On August 29, 1812, Miles Macdonnell, the governor of Assiniboia, now Manitoba, writes the following excerpt in his journal:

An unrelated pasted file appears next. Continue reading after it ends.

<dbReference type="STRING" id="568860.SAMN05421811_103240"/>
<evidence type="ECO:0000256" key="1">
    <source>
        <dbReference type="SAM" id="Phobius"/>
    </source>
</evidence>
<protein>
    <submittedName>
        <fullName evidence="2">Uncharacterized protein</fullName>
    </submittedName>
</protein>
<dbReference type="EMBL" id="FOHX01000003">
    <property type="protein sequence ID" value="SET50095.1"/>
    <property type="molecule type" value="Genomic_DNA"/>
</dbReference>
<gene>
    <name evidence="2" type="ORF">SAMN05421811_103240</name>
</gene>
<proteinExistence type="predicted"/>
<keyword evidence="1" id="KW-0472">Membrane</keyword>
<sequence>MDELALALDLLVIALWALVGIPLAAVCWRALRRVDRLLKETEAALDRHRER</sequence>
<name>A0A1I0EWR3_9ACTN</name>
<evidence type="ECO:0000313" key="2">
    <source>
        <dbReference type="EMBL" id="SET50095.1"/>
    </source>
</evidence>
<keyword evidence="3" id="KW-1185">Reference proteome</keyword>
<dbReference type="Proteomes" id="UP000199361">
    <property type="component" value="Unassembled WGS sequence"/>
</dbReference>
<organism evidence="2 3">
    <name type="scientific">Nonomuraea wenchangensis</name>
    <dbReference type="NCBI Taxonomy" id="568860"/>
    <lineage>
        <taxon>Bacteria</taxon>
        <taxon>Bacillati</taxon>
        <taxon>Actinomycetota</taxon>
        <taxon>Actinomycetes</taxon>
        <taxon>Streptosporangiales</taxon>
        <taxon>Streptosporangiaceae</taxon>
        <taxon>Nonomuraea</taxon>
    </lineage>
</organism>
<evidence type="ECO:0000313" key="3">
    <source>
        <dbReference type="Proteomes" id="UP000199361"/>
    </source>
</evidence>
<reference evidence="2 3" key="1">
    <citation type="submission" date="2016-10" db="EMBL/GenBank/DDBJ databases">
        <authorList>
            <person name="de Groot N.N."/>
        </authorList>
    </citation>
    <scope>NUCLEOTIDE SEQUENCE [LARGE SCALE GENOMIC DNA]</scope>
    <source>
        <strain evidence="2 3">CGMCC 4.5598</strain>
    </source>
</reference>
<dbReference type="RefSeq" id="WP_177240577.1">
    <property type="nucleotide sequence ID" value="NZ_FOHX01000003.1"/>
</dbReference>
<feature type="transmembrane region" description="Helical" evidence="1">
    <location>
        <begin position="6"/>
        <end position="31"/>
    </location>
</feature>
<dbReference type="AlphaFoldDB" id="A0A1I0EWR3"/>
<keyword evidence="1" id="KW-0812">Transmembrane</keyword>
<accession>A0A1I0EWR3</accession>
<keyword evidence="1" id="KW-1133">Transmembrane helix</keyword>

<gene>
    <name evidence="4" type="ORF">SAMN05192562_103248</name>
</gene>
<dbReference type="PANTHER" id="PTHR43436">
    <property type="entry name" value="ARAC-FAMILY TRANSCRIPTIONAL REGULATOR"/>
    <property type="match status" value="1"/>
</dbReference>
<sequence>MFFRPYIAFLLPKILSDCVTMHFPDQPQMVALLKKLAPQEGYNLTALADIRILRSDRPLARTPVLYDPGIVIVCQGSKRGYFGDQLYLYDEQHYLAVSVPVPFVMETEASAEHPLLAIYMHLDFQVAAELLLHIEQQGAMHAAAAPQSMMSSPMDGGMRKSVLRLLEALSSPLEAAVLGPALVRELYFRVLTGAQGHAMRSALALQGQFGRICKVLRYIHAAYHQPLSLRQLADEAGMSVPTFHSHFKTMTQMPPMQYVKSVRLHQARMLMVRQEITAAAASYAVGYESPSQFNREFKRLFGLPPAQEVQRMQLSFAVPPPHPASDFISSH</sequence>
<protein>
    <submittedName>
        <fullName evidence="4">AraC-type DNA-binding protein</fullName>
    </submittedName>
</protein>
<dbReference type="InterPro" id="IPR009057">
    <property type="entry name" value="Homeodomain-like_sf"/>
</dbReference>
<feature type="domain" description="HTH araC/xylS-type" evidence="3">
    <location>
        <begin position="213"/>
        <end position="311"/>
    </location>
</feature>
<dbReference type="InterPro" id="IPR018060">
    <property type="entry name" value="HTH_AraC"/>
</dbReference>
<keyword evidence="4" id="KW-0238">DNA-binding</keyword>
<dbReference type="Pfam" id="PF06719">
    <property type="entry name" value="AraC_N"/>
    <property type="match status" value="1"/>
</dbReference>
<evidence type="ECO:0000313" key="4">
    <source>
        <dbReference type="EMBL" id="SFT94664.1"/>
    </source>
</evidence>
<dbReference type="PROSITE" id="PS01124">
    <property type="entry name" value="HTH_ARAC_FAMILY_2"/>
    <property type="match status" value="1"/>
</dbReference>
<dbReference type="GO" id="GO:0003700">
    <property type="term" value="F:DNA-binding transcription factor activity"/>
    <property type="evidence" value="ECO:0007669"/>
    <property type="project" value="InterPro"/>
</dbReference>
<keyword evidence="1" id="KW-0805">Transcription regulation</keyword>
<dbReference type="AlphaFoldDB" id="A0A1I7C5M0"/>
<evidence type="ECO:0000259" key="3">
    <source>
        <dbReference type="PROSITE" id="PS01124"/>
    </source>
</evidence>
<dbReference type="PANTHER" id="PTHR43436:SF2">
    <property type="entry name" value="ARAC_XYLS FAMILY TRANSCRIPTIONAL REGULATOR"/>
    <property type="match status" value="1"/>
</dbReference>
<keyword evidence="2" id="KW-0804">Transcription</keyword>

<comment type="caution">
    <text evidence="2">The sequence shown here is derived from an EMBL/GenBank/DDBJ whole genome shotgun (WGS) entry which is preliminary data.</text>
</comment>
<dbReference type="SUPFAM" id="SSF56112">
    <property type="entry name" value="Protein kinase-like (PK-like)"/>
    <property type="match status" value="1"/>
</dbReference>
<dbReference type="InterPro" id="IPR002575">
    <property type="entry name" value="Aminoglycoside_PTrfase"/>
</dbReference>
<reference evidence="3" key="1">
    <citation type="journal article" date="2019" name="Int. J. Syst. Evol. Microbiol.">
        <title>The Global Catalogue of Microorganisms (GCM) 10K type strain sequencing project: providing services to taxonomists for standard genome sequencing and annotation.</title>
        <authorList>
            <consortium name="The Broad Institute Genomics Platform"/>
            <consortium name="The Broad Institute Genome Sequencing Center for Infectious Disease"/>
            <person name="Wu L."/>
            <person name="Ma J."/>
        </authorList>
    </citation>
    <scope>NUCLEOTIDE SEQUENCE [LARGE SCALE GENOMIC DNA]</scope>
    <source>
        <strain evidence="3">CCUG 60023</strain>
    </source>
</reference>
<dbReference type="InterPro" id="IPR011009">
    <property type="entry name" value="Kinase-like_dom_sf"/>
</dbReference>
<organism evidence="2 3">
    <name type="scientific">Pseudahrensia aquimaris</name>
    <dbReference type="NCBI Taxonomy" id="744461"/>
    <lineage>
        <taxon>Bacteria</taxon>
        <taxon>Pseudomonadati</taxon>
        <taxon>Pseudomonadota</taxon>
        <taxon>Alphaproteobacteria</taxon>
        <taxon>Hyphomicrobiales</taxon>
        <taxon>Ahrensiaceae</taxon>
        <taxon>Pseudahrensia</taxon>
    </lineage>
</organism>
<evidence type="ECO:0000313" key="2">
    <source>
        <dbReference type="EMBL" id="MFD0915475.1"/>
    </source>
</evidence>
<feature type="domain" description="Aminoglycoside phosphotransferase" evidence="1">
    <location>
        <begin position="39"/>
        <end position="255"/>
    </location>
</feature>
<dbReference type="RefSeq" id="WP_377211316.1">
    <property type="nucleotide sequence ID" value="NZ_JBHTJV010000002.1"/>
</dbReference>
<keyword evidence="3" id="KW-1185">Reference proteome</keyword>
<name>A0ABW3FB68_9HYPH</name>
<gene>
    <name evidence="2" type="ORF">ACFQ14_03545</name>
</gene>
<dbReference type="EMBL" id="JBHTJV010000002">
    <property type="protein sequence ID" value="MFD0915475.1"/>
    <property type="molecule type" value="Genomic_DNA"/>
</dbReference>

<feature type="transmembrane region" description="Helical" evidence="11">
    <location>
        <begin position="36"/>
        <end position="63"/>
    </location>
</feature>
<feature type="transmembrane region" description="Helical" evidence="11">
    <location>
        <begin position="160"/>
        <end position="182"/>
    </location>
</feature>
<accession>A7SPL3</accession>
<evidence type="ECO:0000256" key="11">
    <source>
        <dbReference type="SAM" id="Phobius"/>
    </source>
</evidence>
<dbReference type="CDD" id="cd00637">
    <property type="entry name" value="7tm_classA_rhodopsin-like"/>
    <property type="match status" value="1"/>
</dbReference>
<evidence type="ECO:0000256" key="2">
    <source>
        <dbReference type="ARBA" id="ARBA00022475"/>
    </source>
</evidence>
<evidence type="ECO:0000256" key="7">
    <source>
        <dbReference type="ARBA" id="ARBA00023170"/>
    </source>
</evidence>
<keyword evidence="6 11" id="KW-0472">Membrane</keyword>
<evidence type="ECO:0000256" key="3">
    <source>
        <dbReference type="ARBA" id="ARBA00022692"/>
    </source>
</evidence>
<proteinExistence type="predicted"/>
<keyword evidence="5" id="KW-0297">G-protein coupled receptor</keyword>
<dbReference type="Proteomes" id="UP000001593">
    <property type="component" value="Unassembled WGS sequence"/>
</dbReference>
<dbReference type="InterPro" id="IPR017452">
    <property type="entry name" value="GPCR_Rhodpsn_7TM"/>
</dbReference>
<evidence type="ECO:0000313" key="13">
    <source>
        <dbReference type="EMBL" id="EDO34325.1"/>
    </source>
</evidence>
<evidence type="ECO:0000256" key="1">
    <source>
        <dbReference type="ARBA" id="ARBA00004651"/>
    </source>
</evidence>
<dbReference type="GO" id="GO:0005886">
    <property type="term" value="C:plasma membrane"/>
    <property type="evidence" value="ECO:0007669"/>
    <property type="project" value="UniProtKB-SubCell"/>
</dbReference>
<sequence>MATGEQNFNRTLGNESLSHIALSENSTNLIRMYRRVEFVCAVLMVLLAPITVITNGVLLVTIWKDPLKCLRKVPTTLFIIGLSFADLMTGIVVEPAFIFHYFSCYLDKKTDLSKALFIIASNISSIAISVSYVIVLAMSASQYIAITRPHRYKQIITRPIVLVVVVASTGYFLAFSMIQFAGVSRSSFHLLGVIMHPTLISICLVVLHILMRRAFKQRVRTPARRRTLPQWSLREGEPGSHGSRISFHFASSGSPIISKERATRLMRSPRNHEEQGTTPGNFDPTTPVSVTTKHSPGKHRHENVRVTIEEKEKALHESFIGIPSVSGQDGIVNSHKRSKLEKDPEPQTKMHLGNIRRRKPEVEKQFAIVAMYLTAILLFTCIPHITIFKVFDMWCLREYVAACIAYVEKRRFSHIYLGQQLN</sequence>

Saturday, August 29 - Wind abated and came round to N.W. Set off at 9. Mr. Hillier remained, judging the sea too high for his small boats. We made straight for the mouth of Red River. My hunter kept along shore with his canoe. I did not join. At 12 entered the mouth of Red River. Passed Dead River where there is a plain, from here up-wards the banks rise and the land appears to be of a good quality and fit for tillage. At 4 p.m. reached the House built this spring by order of Mr. Heney on the E. side, where 9 kegs of potatoes were planted but not in the most judicious manner. The banks are of a convenient height and the soil excellent. Two men were here who complained of not catching many fish. From them I got two kegs of fat left by Mr. Heney, a couple of catfish and 4 ducks. Received here a letter from Mr. McKay who passed the 24th Inst, he and Mr. Heney wait for me at the Forks, on opposite side was an old Establishment abandoned. We came off stopt to boil our kettle at the head of Poplar Island on W side at burnt poplar woods. I do not know why this Island was so called as it appears to be chiefly timbered with Elm and Oak. The batteau come up with us here. It being a still and starry night, I set off again much against the inclination of some of my people, but I was anxious to shorten the distance so as to be able to reach the Forks next day - by 12 at night got to the foot of the strong current where we stopt till day light. Weather clear and fine all day.